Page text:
While all this was going on, a lone voice in the back of the room spoke up loudly and clearly saying I will tell you what is wrong with this company… our quality stinks! That voice was art sundry, a sales manager for Motorola’s most profitable business at the time. Everyone thought he would be fired for this ballsy assertion. How could someone make such a statement in such horrible and turbulent times? Surely Motorola had always been and still was among the world best manufacturers. Regardless of the head times it was facing.

Motorola was at a major turning point in its history it could continue on a downward trend relative to competitors, or it could break that trend with an ambitious culture change and quality improvement initiative. This was that moment Motorola began its search for ways to eliminate waste and improve its quality. Two Motorola engineers, Bill Smith and Mikel Harry, were credited for their pioneering work aimed at improving processes and for finding and resolving defects. Their work on process capability, tolerance critical-to -quality characteristics, and design margins laid much of the foundation for what today is called Six Sigma.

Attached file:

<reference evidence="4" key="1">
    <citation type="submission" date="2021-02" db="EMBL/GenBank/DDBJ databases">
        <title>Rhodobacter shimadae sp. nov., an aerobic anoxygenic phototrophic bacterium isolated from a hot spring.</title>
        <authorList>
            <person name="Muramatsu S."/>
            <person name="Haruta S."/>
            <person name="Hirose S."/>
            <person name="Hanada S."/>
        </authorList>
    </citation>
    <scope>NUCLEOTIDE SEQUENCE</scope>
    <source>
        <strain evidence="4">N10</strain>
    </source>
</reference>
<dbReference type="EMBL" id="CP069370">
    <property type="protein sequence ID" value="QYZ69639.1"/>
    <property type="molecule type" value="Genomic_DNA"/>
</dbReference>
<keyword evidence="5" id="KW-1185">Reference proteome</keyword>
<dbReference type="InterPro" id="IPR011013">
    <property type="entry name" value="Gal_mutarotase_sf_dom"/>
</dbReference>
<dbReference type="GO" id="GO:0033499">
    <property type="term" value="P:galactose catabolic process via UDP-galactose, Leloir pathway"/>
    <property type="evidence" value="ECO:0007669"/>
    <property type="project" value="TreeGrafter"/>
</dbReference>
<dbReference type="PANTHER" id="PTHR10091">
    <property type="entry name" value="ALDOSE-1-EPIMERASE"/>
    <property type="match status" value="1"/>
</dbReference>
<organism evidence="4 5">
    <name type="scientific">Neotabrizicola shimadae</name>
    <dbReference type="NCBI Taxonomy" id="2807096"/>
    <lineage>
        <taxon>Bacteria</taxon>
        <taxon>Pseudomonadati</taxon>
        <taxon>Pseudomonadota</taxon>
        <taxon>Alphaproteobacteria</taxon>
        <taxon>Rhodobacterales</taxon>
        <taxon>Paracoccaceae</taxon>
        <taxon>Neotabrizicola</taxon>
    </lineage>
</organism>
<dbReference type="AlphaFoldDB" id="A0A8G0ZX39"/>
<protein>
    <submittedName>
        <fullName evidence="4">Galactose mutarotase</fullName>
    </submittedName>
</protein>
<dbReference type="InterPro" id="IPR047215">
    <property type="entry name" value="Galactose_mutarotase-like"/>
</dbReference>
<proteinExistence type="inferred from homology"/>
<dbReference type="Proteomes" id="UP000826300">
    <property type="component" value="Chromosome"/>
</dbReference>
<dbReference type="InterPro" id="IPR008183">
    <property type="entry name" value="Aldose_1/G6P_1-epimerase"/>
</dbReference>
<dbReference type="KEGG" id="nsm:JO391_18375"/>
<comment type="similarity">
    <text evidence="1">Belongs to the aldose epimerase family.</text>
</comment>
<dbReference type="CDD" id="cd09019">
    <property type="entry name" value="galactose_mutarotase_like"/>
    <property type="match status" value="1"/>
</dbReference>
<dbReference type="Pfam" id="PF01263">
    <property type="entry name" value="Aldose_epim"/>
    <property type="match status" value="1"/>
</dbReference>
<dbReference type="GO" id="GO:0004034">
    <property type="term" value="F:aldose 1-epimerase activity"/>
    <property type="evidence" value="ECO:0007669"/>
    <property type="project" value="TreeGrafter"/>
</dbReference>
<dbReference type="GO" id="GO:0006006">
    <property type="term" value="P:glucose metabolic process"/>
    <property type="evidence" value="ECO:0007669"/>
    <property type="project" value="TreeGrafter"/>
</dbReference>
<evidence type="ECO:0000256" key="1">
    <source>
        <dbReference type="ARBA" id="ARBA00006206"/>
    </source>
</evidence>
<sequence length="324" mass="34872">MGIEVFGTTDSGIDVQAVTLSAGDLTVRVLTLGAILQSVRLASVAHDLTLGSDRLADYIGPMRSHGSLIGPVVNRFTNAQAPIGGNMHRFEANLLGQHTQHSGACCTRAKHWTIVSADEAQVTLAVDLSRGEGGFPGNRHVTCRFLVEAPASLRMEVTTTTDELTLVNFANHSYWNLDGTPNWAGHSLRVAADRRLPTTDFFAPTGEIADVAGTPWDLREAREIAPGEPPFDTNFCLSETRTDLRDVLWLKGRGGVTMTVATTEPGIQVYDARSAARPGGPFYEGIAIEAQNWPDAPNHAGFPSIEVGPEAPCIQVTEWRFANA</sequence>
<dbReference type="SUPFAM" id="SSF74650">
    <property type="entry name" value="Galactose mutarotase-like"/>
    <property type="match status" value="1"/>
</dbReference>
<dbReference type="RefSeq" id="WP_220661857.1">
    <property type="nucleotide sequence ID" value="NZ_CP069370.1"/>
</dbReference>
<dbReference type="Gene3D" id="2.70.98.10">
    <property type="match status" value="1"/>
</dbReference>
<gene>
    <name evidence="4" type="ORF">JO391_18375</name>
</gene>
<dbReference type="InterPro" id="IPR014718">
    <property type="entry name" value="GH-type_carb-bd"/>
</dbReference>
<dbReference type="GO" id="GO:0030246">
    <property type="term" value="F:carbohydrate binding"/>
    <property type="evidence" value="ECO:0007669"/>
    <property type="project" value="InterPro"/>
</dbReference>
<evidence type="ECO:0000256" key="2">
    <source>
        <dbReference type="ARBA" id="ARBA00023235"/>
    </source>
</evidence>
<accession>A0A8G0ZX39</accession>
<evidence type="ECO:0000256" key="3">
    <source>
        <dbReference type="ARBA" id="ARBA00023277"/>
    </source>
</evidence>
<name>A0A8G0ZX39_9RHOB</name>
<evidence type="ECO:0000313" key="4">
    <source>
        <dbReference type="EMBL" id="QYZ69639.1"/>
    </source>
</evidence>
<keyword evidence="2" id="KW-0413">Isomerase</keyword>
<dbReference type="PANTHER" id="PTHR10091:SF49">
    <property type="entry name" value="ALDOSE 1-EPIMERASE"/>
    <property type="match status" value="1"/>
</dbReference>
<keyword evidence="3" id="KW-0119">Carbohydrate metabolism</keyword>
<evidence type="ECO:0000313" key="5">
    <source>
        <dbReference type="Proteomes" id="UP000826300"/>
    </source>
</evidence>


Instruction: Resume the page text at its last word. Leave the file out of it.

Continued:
Lean principals

Womack, Jones and Roos published two successful books entitled that machine that changed the world (1990) and Lean thinking (1996). Both books address the revolutions in manufacturing represented by the Toyota production system of the Toyota Corporation of Japan. They compared this way of working with the traditional mass production system that was used by other companies in the western world. They described in their books Lean thinking the following five principals:

 Lean Principles

 

Description
Value Define what is of value to the customer
Value stream Indentify the value stream/eliminate waste.
Flow Create a constant flow
Pull Produce based on demand
Perfection Continues improvement